This is a watercolor postcard. Helen Burling Ottaway painted a bunch of postcards, with wonderful detail. These snapdragons could be viragos or obstetricos or perhaps both. This is from 1999, two years into her ovarian cancer. So the song is the Bald Headed Blues.

Daily Evil: U is for Unlikely

Unlikely isn’t evil. Well, I am tired of evil, so U is for Unlikely because I am tossing in a monkey wrench. U for unexpected, too.

Back to etchings: U is for Unicorn. This is titled “The Virgin and the Unicorn II”, number 10/75, 1986, H. Ottaway. The etching is 7 inches by 8 inches and the paper is 11 inches by 15 inches. She would often frame them mounted but not matted, in frames that have a slot to hold the glass away from the picture. She did her own framing and especially disliked cutting glass. I knew when a show was close because she would be framing and grumpy.

Daily Evil: T is for Thief

Time is the evil thief I am thinking of today. This is my sister, Christine Robbins Ottaway, painted by Helen Burling Ottaway in the early 1970s. Time has stolen both of them.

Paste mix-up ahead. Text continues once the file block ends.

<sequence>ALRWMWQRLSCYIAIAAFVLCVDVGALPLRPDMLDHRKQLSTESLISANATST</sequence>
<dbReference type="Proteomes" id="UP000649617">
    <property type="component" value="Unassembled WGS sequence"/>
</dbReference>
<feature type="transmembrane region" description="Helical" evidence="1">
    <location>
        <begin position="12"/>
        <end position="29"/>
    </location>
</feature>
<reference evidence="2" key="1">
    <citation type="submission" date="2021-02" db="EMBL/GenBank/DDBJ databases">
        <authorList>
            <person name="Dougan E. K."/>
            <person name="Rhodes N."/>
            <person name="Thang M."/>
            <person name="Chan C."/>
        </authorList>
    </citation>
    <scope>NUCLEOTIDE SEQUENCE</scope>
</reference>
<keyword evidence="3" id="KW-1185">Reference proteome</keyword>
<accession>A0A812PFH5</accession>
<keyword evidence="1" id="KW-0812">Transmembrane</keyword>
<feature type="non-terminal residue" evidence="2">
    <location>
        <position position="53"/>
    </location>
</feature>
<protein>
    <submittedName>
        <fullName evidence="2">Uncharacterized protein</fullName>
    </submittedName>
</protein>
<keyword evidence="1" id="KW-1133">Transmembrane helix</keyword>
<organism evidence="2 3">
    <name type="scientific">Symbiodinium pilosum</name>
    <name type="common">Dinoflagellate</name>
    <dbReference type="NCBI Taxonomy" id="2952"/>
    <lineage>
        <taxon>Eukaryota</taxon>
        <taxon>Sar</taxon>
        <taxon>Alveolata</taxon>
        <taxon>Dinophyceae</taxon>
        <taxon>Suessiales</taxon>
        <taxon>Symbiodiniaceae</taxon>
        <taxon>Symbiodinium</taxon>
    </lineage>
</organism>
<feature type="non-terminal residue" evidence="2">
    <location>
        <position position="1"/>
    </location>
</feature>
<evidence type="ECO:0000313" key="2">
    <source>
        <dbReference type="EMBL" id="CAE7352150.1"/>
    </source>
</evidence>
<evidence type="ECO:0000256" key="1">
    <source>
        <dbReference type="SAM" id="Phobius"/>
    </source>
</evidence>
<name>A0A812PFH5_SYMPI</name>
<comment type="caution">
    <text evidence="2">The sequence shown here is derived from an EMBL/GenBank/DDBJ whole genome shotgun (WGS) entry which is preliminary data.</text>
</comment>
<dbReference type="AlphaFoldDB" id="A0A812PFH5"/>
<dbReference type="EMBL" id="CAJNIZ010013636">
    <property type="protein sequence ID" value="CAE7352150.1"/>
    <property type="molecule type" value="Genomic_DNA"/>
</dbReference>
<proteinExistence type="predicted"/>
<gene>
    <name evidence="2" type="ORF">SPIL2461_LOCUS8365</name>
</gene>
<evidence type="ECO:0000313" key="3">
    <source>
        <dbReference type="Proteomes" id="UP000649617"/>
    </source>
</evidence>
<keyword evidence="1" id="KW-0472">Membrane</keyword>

This is another watercolor, over a pencil drawing, 10.5 inches by 14 inches.

Daily Evil: S is for Sneaky

Sneaky. One thing that I think really is evil is gossip. Talking about someone behind their back and spreading rumors and never speaking to the person themselves. But I do not need to punish anyone. The gossip will eat them from the inside, like a cancer, and they will look like fools when they are proven wrong. Curling churlishly with guilt.

I look at the sea and I let it all go.

This watercolor by Helen Burling Ottaway does not have a date. I love the whitecaps using the paper. Tricky to do that, I have tried. My daughter also draws horizons and seascapes, over and over. This is 11 by 15. I suspect it is from the late 1970s or early 1980s, because there is a watercolor of my sister on the beach, similar to this. My paternal grandparents lived on Topsail Island in North Carolina and that is the most likely location.